Truth is My Sword, Volume II
by Bo Hi Pak
Appendix 5 William D. Lay
Founding member, CAUSA International and former editor-in-chief, CAUSA magazine; currently, attorney practicing in New York City.
This collection of speeches spans some 30 years of the most taut drama ever played out on the international stage: the cold war between communism and democracy. In the midst of this drama, Dr. Bo Hi Pak, the author of these speeches, stood as the interpreter, and in many respects the liaison to the Western world, for Rev. Sun Myung Moon, the founder of the Unification Church. In each of these speeches, given in a variety of venues around the world, Dr. Pak attempts to condense and weave together three interrelated strands: first, the theological content of Rev. Moon's new religious message; second, the wisdom gained by Dr. Pak in large measure through his discipleship with Rev. Moon on the value of integrity, honesty, love, and family; and third, for those speeches given prior to the early 1990s, an urgent warning that the free world must gain its footing and stand resolutely against communism.
I had the great fortune to work closely with Dr. Pak during that time, and I carry many treasured memories of him and our times working together. I observed that Dr. Pak as a matter of course makes it a point to engage himself on many fronts. In other words, he stays busy, and he does so on a very high dimension. In one day, he might be involved in financial decisions relating to a variety of business concerns, editorial and journalistic ideas involving a breaking news story, questions about the architecture of a new theater or school, the choreography of a dance production, and situations involving the lives and families of the many people that he loves and helps. He consistently brings enthusiasm and intensity to each of these tasks. (As Dr. Pak often reminds us, the word enthusiasm is derived from "en theos," which means "God entered.") However, it always appeared to me that the thing he most enjoyed doing was preparing one of his CAUSA lectures with slides, or writing up a speech for an upcoming event. At those times, there could be no intrusion. Both business and relaxation had to wait, because Dr. Pak regards conveying the truth as the highest calling and most noble undertaking.
I remember, for example, one evening in El Salvador in the early 1980s. At that time, the people of that extraordinary country were striving to establish a working democracy literally under the gun barrel of communist terror. Weapons were everywhere on the streets of San Salvador, and Dr. Pak required an armed escort in his travels around the city. When we were safely installed in our hotel one night, after a particularly stressful day of meetings, a number of us on Dr. Pak's team were sitting on a balcony of his room, watching a musical show that was taking place in the hotel courtyard below. We had hoped that he would join us and relax a bit, but he never came out. When we later went to look for him, he was sitting at a conference table covered with books, notes, and research materials, creating a new set of slides with a felt-tip pen and a notepad. The slides he drew up that night became the core for the CAUSA lecture series for many years afterward.
As president of CAUSA International and of the News World Corporation, Dr. Pak maintained a suite of offices on the fourth floor of New York's Tiffany Building at 401 Fifth Avenue. My office, functional though smaller, was on the seventh floor. I recall that on more than one occasion, Dr. Pak would look at his watch and announce to a crowd that had gathered in his office and in his secretary's office, that he could not deal with any further matters because he needed to prepare his remarks for an upcoming event. He would then leave his office, come upstairs, take off his jacket, and settle in behind my desk with a batch of red pens to work and rework with loving care a speech draft that was waiting for him. There was something about the smaller office, removed from many of the other pressing concerns, that allowed him to focus on the message he was preparing to give. Invariably, by the time he was finished, the speech had been extensively transformed and had become closer to the expression of his heart and soul that he longed to convey.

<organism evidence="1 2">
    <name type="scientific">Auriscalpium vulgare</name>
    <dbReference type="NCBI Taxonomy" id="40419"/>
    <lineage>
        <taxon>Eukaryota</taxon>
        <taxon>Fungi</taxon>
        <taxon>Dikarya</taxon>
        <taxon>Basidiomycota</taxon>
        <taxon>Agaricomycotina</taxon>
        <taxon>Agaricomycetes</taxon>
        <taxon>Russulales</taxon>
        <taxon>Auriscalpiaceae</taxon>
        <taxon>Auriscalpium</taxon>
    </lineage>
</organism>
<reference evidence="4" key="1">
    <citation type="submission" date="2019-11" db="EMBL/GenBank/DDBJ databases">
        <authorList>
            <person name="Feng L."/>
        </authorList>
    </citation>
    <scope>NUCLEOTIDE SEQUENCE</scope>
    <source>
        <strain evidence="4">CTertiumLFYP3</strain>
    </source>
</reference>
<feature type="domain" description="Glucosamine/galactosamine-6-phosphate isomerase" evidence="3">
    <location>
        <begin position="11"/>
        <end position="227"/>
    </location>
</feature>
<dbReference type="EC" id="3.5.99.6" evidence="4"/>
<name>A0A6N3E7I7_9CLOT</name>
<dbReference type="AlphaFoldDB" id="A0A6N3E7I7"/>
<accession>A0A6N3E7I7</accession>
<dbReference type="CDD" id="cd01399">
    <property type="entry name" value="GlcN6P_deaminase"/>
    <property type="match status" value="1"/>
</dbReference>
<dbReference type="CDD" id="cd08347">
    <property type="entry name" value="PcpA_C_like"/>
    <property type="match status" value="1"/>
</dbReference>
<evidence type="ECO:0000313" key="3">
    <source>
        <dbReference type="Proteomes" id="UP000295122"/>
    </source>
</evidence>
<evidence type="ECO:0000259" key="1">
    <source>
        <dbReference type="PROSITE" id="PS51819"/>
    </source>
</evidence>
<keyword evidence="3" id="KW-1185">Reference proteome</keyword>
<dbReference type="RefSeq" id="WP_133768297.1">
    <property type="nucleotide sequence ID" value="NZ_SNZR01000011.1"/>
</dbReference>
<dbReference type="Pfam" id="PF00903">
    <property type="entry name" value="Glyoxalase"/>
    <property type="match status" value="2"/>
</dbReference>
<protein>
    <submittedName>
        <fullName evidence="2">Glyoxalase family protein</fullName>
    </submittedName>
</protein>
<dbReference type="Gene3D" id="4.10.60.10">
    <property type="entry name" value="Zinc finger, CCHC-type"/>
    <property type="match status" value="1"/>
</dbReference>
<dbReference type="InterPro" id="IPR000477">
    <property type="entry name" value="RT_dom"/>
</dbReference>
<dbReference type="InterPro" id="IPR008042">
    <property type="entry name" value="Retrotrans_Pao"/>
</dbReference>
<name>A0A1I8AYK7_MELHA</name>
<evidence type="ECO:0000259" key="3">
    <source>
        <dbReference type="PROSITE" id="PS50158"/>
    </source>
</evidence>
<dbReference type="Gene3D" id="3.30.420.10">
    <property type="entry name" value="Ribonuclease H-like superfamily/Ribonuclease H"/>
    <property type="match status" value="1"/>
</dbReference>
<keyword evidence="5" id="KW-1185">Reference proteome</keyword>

The speeches in this volume span from the time when the early Unification Church began to reach out from Korea to the world, to today when a great number of people who have been touched by Rev. Moon's message are challenged to apply that message to their lives and in their families on a daily basis. Dr. Pak, of course, has been a part of that process and of that history. Over and over again, Dr. Pak has found a way to take elements of Rev. Moon's message and translate them into the idiom and life fabric of America and the West. This is only possible, I believe, because he has such a deep love of, on the one hand, Rev. Moon, his spiritual father, and on the other hand, the Western world, and particularly America. The speeches themselves, I'm afraid, can go only so far in showing this aspect of Dr. Pak. There is so much that cannot be put into words the spoken word is limited, and much more so, in many ways, the printed word.
Still, as the speeches in this volume make clear, Dr. Pak is never content in his speeches to recite dry facts, or to separate the ideological conflict of the cold war from the deeply personal meaning that God, and true love, and patriotism, and the dream of world peace, have for each one of us. There are literally thousands upon thousands of people who were personally touched by the words contained within this book as they were spoken. I only hope that as you read them, you can feel something of Dr. Pak's heart, and through him, the heart of Rev. Moon, and through him, the heart of God.
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